The Projected DCF uses the cash flows from your projection scenarios to build a Discounted Cash Flow (DCF) valuation model.

The discounted cash flow (DCF) formula is equal to the sum of the cash flow in each period divided by one plus the discount rate (WACC) raised to the power of the period number.

Here is the DCF formula:

Where:

**CF** = Cash Flow in the Period

**r** = the interest rate or discount rate

**n** = the period number

### Analyzing the components of the formula

#### Cash Flow (CF)

Cash Flow (CF) represents the free cash payments an investor receives in a given period for owning a given security (bonds, shares, etc.)

When building a financial model of a company, the CF is typically what’s known as unlevered free cash flow. When valuing a bond, the CF would be interest and or principal payments.

#### Discount Rate (r)

For business valuation purposes, the discount rate is typically a firm’s Weighted Average Cost of Capital(WACC). Investors use WACC because it represents the required rate of return that investors expect from investing in the company.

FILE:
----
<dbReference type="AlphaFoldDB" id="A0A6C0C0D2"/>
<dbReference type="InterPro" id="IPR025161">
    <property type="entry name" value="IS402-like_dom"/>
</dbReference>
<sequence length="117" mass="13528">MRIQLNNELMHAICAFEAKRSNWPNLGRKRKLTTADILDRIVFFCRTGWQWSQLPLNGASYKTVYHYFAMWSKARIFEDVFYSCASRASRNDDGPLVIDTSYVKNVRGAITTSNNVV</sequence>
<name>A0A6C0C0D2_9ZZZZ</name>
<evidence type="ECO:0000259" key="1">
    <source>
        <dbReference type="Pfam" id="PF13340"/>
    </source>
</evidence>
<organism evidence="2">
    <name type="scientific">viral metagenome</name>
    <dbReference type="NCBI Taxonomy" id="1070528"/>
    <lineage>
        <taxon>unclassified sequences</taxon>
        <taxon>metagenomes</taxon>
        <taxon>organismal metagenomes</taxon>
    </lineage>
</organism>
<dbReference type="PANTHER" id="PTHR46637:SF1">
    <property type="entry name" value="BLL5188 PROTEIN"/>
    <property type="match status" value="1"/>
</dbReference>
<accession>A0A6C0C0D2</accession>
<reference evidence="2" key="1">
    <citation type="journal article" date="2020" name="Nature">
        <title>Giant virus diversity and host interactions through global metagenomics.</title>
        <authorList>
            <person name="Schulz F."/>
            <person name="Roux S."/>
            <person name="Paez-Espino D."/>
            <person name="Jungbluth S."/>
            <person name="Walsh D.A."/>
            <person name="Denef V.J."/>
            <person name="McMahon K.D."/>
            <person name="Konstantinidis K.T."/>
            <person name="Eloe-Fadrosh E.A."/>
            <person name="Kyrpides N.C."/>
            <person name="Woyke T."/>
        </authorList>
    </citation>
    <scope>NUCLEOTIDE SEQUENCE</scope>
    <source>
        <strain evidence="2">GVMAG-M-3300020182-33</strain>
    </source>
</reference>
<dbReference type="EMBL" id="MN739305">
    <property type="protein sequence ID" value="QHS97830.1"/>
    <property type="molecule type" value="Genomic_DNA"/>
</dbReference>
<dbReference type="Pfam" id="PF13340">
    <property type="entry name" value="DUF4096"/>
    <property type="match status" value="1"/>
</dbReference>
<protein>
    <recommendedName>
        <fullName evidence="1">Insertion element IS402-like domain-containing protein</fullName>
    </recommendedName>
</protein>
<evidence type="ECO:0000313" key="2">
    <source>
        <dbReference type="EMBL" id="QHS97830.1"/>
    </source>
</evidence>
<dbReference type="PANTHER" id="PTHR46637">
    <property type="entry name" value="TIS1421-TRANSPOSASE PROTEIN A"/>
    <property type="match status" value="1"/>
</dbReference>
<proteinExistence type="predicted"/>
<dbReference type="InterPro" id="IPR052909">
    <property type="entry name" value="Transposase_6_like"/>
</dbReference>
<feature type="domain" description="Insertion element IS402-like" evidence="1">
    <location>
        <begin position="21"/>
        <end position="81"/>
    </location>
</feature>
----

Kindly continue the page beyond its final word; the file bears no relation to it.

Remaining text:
For a bond, the discount rate would be equal to the interest rate on the security.

#### Period Number (n)

Each cash flow is associated with a time period. Common time periods are years, quarters or months. The time periods may be equal, or they may be different. If they’re different, they’re expressed as a decimal.

**Terminal value**

When valuing a business, the forecasted cash flow typically extends about 5 - 10 years into the future, at which point a terminal value is used. The reason is that it becomes hard to make a reliable estimate of how a business will perform that far in the future.

There are two common methods of calculating the terminal value:

- Exit multiple (where the business is assumed to be sold)
- Perpetual growth (where the business is assumed to grow at a reasonable, fixed growth rate forever)

The Provamark model uses the Exit multiple approach.